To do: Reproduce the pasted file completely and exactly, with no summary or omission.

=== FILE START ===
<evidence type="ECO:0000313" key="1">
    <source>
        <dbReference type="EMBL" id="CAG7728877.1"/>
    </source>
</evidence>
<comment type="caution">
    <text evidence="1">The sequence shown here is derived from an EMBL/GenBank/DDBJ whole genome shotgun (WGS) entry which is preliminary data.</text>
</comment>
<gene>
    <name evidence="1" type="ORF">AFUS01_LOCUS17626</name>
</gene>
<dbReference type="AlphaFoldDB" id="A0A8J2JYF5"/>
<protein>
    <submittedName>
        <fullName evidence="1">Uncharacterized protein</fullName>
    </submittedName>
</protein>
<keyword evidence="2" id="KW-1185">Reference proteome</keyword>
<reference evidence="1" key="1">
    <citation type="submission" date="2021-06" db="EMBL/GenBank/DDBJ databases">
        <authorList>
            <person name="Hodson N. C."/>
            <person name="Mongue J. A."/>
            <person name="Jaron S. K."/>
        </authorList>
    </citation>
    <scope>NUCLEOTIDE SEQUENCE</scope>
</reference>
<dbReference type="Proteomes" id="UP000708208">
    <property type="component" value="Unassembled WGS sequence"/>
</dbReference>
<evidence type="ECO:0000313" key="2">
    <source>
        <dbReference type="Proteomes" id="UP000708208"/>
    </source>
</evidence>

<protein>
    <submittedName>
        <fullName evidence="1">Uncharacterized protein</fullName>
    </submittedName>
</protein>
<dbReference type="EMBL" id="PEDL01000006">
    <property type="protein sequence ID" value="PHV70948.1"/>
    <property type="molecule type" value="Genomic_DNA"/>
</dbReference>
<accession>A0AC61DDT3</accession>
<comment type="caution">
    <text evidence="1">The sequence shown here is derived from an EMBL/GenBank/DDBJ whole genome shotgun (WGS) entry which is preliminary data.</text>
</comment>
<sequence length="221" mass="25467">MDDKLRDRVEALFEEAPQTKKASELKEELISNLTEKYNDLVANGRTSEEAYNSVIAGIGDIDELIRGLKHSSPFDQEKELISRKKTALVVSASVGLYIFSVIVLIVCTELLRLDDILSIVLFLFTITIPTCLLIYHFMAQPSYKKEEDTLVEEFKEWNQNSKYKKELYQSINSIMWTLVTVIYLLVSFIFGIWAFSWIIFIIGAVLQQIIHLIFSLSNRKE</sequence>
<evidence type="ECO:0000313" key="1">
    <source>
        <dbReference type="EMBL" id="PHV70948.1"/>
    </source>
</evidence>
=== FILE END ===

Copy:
<evidence type="ECO:0000313" key="1">
    <source>
        <dbReference type="EMBL" id="CAG7728877.1"/>
    </source>
</evidence>
<comment type="caution">
    <text evidence="1">The sequence shown here is derived from an EMBL/GenBank/DDBJ whole genome shotgun (WGS) entry which is preliminary data.</text>
</comment>
<gene>
    <name evidence="1" type="ORF">AFUS01_LOCUS17626</name>
</gene>
<dbReference type="AlphaFoldDB" id="A0A8J2JYF5"/>
<protein>
    <submittedName>
        <fullName evidence="1">Uncharacterized protein</fullName>
    </submittedName>
</protein>
<keyword evidence="2" id="KW-1185">Reference proteome</keyword>
<reference evidence="1" key="1">
    <citation type="submission" date="2021-06" db="EMBL/GenBank/DDBJ databases">
        <authorList>
            <person name="Hodson N. C."/>
            <person name="Mongue J. A."/>
            <person name="Jaron S. K."/>
        </authorList>
    </citation>
    <scope>NUCLEOTIDE SEQUENCE</scope>
</reference>
<dbReference type="Proteomes" id="UP000708208">
    <property type="component" value="Unassembled WGS sequence"/>
</dbReference>
<evidence type="ECO:0000313" key="2">
    <source>
        <dbReference type="Proteomes" id="UP000708208"/>
    </source>
</evidence>

<protein>
    <submittedName>
        <fullName evidence="1">Uncharacterized protein</fullName>
    </submittedName>
</protein>
<dbReference type="EMBL" id="PEDL01000006">
    <property type="protein sequence ID" value="PHV70948.1"/>
    <property type="molecule type" value="Genomic_DNA"/>
</dbReference>
<accession>A0AC61DDT3</accession>
<comment type="caution">
    <text evidence="1">The sequence shown here is derived from an EMBL/GenBank/DDBJ whole genome shotgun (WGS) entry which is preliminary data.</text>
</comment>
<sequence length="221" mass="25467">MDDKLRDRVEALFEEAPQTKKASELKEELISNLTEKYNDLVANGRTSEEAYNSVIAGIGDIDELIRGLKHSSPFDQEKELISRKKTALVVSASVGLYIFSVIVLIVCTELLRLDDILSIVLFLFTITIPTCLLIYHFMAQPSYKKEEDTLVEEFKEWNQNSKYKKELYQSINSIMWTLVTVIYLLVSFIFGIWAFSWIIFIIGAVLQQIIHLIFSLSNRKE</sequence>
<evidence type="ECO:0000313" key="1">
    <source>
        <dbReference type="EMBL" id="PHV70948.1"/>
    </source>
</evidence>